I upgraded to 25/10 VDSL service in 2012 at over double what I was paying for ADSL service, but that came at a good boost in speed which was needed. However, it came with a horrible caveat. VDSL subscribers had to rent a modem from Bell, because due to Bell's choices of FTTN Stinger Remotes, there wasn't any readily available modems that could work. The first modem rented was a CellPipe 7130, and it had a horrible sync-no-surf bug, with no fix coming. I managed to acquire a newly released Bell modem from a Bell tech I knew, a Sagemcom Home Hub. That was initially promising, for the first month or so that I used it (in early 2013) it was actually stable. But Bell made changes to either the firmware of the modem or the Stinger FTTN remotes, which caused this modem to start rebooting randomly at various times, sometimes twice per day. This was another blunder. I eventually found a modem on eBay with the same chipset as the Bell modems and Stinger remote, a Lucent chipset. This modem was actually stable, and I used it for several months until about August 2013, when TekSavvy's competitor, Start.ca announced they were bringing a new VDSL modem to market with Bell Stinger compatibility, a then unknown to Canada brand SmartRG SR505n. Immediately I inquired with TekSavvy to see what their plans were to bring this modem to market, but they had no plans at the time, so I arranged and purchased the modem from Start.ca and it was like a miracle, in bridge mode all the problems went away. It had good sync speeds, maintained 50/10 sync for months/years in some cases.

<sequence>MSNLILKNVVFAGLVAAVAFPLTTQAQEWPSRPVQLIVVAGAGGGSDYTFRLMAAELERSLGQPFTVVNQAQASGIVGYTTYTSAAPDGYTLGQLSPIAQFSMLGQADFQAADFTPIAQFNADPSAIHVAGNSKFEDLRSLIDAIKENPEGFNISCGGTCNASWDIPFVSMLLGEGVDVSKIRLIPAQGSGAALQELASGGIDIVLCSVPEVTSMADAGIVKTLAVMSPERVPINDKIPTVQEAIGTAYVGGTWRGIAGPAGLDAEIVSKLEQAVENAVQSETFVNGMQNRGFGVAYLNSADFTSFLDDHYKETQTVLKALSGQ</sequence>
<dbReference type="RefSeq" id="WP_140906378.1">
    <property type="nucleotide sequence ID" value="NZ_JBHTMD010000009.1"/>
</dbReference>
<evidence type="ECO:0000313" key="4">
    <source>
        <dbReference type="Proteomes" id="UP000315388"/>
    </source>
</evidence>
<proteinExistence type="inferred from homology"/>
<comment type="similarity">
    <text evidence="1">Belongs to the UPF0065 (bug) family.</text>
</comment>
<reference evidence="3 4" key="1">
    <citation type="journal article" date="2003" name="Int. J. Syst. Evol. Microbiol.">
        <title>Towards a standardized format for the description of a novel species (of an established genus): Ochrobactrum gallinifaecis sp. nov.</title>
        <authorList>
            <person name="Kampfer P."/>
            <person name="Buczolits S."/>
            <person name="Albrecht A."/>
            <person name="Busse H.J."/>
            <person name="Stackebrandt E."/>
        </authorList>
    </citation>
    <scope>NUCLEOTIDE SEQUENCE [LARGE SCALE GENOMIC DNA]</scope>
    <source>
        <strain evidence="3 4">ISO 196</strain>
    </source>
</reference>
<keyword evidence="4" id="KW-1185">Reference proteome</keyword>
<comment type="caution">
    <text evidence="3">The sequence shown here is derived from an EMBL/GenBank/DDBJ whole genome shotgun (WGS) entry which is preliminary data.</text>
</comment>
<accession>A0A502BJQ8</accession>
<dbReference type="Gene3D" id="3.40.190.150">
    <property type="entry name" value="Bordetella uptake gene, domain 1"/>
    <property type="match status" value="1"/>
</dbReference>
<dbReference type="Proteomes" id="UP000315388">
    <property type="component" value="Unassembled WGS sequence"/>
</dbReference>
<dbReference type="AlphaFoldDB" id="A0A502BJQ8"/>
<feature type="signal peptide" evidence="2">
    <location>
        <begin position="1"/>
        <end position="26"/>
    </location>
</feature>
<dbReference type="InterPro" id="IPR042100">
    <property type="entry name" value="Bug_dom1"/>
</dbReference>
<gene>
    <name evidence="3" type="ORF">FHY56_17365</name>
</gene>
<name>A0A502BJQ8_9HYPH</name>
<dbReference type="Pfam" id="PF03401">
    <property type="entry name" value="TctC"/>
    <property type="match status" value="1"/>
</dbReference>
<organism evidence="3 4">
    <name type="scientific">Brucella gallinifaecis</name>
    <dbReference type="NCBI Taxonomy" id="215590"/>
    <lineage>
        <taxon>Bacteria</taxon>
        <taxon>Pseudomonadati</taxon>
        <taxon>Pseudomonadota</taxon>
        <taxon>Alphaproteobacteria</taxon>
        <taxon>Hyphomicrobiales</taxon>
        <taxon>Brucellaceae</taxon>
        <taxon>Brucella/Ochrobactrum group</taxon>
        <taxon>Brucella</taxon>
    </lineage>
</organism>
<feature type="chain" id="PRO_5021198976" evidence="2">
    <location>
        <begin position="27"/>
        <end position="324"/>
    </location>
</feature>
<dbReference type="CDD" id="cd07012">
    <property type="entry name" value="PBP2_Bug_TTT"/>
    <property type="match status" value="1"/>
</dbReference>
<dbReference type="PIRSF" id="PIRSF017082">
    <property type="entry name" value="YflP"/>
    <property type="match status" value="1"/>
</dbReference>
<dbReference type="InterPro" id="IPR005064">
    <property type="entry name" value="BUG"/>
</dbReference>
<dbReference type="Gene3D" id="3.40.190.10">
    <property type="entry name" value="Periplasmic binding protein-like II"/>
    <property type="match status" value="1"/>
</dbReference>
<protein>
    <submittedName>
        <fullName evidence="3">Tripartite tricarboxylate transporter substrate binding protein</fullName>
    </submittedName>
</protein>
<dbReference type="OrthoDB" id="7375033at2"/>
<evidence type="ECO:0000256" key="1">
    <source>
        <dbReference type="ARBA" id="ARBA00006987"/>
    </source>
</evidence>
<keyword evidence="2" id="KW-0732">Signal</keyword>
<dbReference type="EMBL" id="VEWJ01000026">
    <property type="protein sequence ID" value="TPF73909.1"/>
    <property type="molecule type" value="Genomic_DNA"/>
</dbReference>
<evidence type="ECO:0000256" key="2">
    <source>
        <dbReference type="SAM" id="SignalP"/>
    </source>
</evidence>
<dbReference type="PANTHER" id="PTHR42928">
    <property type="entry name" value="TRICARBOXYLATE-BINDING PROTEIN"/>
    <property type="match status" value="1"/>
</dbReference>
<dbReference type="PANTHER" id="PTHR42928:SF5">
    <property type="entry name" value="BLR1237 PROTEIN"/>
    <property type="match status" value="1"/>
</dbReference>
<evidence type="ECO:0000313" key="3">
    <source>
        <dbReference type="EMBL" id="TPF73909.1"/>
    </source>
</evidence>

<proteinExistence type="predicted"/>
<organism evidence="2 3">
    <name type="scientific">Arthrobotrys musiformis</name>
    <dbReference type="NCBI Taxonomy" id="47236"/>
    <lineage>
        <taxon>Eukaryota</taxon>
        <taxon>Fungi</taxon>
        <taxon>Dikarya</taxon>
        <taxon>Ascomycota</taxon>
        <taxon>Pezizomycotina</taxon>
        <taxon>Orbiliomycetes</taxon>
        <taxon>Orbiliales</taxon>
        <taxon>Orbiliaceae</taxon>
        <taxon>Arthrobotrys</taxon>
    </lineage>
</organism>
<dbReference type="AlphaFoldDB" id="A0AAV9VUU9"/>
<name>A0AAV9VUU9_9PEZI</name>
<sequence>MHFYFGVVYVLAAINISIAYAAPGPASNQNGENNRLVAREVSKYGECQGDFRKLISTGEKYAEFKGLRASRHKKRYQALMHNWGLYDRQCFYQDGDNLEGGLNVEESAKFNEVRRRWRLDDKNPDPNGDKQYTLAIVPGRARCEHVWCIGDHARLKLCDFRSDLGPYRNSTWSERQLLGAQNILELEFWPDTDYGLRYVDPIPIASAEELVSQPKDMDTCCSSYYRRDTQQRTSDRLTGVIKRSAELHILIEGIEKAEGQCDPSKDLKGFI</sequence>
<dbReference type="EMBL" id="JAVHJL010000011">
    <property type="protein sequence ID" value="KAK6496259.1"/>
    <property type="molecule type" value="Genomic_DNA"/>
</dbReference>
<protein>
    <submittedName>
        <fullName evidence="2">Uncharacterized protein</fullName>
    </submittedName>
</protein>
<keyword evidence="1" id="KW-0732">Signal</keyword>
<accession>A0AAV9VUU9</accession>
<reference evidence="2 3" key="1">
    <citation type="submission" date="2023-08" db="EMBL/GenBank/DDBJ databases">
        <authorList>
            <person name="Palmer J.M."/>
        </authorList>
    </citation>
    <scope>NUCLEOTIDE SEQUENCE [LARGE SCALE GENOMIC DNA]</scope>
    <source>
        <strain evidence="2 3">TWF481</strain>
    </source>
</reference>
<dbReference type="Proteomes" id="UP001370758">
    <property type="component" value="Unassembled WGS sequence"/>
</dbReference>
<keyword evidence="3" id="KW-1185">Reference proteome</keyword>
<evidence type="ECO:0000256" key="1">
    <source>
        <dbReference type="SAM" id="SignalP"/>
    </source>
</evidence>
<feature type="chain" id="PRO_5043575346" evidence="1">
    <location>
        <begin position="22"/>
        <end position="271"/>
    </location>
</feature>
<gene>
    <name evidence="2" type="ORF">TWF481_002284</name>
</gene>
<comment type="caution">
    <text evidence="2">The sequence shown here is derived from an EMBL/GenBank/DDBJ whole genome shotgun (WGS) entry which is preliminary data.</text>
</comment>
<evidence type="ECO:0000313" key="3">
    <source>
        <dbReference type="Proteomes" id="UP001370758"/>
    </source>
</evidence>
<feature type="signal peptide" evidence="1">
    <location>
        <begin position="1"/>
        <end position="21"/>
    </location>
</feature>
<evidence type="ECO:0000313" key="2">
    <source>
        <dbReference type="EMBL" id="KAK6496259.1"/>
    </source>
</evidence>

There were a few significant wins for TekSavvy and other 3rd party providers since then, the CBB costs were slowly reduced, and TekSavvy had actually lowered the costs of many packages in its services lineup over the years. I had very little trouble with my services over the nearly 12 years, but I had the living within close distance to the Bell equipment, and the phone lines are buried so they weren't affected by much.

CRTC decisions were made a few years later to allow 3rd party ISP's access to Bell FIber, but we are no closer today than we were 3-4 years ago, although there may be a glimmer of hope now that the embattled Liberal government has given the CRTC a nudge, a policy direction change, to make more customer friendly decision that encourage competition, vs the "whatever the market will bear" policy direction of the past. We'll see.

In the end, the big change for me came at the end of March last year, when Bell's Fiber went live a few months before on my street. 50meg VDSL just wasn't cutting it for me and my family, especially since we cut the cord by cancelling Rogers TV a few years earlier, all the media and entertainment was from the Internet. TPIA Cable wasn't an option, because the Rogers infrastructure in m area stinks, the shallow underground buried cables were damaged several years ago in a Toronto Hydro underground conduit upgrades, and further damaged by the Bell FTTH installations, and Rogers hasn't redone it, just patchwork of temp lines swinging from trees.